70s Rewind: THE SUPER COPS, Batman and Robin Fight the System
Ron Leibman and David Selby star in director Gordon Parks' rowdy adaptation of a police story drawn from real life.
Credit to Edgar Wright for championing this film ten years ago.
The Super Cops (1974)
Now available on Warner Archive DVD from Amazon.com.
Eager to do good, newly-minted police officers David Greenberg (Ron Leibman) and Robert Hantz (David Selby) can't wait for their first official tour of duty to begin -- so they start anyway, wracking up arrests by posing as drug buyers and fooling the hardened dealers they quickly sniff out.
Their fellow officers are -- wait for it -- angered and outraged! Who do these fresh graduates of the police academy think they are?
It's the early 1970s, a time of rampant corruption in the New York City Police Department. The wary and weary detectives immediately suspect that Greenberg and Hantz are budding drug-dealers themselves, else why would they be so eager to buy drugs? Greenberg and Hants are not interested in making nice with the veteran cops; they know that corruption is rampant -- think Serpico (1973) -- and they don't trust anybody.
Directed by Gordon Parks, who debuted with the excellent The Learning Tree (1969); followed by the excellent Shaft (1972), which helped kick off the so-called Blaxploitation era in Hollywood; followed by its sequel, Shaft's Big Score! (1974); The Super Cops featured two actors in the lead roles who were not known quantities to the public at large. That was typical for Hollywood at the time; the major studios, MGM in this case, were willing to fund and distribute genre movies that could manifest a distinctively individualistic style.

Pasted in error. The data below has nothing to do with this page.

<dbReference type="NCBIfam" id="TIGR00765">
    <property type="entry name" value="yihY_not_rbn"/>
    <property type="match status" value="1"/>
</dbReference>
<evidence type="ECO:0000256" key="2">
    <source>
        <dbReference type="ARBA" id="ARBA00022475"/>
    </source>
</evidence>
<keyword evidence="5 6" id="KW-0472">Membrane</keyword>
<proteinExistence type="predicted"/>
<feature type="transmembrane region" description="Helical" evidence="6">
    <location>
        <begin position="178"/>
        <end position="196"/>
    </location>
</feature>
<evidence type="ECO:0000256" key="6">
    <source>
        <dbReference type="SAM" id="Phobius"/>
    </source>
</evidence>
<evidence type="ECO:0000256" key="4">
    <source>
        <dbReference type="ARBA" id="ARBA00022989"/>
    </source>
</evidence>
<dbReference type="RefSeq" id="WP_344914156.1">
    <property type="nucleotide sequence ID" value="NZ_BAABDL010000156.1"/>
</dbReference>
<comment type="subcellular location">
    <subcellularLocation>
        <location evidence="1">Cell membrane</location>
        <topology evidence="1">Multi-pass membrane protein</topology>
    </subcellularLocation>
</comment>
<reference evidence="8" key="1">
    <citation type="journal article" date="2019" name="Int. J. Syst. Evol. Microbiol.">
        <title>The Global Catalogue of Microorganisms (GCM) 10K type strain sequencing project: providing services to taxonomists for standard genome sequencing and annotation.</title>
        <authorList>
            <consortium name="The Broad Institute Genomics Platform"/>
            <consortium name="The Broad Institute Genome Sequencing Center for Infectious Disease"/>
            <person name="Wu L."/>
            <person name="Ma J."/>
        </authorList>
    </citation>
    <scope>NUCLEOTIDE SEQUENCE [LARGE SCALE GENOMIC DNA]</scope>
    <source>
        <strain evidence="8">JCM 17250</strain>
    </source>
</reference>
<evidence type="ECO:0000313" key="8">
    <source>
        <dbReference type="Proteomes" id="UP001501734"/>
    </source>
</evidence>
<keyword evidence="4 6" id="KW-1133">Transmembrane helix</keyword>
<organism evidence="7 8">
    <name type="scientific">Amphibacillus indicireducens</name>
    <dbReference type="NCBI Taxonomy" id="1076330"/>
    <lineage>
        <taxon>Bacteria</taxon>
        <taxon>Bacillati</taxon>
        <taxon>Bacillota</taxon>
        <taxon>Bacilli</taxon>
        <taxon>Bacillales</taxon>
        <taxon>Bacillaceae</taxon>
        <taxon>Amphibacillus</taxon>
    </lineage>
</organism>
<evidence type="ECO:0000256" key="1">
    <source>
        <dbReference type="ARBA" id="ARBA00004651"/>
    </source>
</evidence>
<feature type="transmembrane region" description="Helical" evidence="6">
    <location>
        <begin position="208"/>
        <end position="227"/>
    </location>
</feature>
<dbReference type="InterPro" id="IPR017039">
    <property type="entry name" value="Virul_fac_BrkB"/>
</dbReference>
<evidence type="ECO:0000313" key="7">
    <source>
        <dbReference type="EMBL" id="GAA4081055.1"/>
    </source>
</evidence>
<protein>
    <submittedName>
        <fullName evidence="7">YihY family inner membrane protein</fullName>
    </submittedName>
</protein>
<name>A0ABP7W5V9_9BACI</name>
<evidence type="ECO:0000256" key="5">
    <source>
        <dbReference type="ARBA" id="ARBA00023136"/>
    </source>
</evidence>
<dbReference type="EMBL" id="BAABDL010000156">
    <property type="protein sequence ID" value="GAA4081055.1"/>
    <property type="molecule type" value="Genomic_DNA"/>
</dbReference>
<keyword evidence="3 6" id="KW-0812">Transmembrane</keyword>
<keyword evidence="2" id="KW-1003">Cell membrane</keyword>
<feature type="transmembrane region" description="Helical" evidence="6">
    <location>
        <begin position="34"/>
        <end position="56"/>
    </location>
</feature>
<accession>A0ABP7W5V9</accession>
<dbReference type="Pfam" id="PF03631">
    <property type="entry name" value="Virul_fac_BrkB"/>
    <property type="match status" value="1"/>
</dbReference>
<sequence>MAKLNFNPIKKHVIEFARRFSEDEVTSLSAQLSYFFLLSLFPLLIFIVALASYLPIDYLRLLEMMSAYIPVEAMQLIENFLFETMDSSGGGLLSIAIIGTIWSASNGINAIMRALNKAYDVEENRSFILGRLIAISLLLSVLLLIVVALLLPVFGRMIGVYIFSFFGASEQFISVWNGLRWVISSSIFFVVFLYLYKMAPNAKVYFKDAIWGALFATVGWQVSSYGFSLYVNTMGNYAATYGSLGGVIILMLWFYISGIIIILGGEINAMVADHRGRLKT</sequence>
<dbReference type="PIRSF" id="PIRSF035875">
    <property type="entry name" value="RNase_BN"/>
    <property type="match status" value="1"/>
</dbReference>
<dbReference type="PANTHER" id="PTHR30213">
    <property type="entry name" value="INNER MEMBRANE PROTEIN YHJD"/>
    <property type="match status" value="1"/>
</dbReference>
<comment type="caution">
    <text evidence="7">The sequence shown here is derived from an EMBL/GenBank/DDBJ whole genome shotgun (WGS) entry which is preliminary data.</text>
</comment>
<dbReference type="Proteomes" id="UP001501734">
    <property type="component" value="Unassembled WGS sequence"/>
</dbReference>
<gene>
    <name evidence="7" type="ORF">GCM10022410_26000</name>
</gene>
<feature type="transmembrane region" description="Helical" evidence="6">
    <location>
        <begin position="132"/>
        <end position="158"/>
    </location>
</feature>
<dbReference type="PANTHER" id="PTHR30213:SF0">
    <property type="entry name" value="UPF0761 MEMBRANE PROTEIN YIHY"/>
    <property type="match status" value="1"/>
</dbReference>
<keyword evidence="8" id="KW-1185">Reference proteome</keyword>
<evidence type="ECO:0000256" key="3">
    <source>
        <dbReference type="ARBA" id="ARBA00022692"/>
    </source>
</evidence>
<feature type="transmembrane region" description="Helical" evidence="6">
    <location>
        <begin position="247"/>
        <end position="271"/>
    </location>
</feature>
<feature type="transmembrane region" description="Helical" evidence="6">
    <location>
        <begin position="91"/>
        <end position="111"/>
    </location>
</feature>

L.H. Whittemore's book, The Super Cops: The True Story of the Cops Called Batman and Robin, served as source material. Lorenzo Semple Jr. had developed the Batman TV series in the 1960s, but this is an authentic street-level tale; Semple would go on to write several more of my personal favorites during the 1970s.
In defiance of most expectations, The Super Cops actually begins at the end of the story by presenting footage of the real-life news coverage, showing the real-life Greenberg and Hantz, before swiftly rewinding to their big bang of a start as police officers. Since neither Leibman nor Selby were familiar faces at the time -- NYC native Leibman was a stage veteran who had appeared in The Hot Rock and Slaughterhouse-Five, while Selberg had starred in the Canadian drama The Girl in Blue -- it's their personalities that set them apart from the other cops; one is fiery and combative, while the other is quiet and supportive.
They quickly blaze a trail through the city as crusading cops in one entertaining episode after another, riling up the drug gangs as well as their fellow officers, who are all entrenched in their behavior, which doesn't keep the streets safe for anyone. Parks keeps the pace brisk, filled with characters who feel authentically down-market (NYC style, I say as a former, 12-year resident of Brooklyn). Although his film oeuvre is relatively slender, he displayed an affinity for showcasing strong characters who could appear almost superheroic at times, such as his followup film, Leadbelly (1976).
Gritty, rowdy, and rambunctious; the tones gel in the film, thanks largely to Parks' ability to conduct an unstructured though highly-professional cast, including Pat Hingle in a late-appearing supporting role. I suppose I shouldn't say it's a "fun" movie, but I did very much enjoy the overall experience, which feels refreshingly modest.
As far as I can tell, the film has only been released on DVD-R from Warner Archive, available now through Amazon. Per JustWatch, it's available to rent or buy through Amazon and Microsoft. The DVD, which I own -- and I'm not giving it up or loaning it out -- includes the trailer as its sole extra.
Content advisory: Scattered profanities.
70s Rewind covers international and indie genre films and TV shows that are available on legal home video formats and/or streaming services.
The Super Cops
- Gordon Parks
- Lorenzo Semple Jr.
- L.H. Whittemore (book)
- Ron Leibman
- David Selby
- Sheila Frazier
- Pat Hingle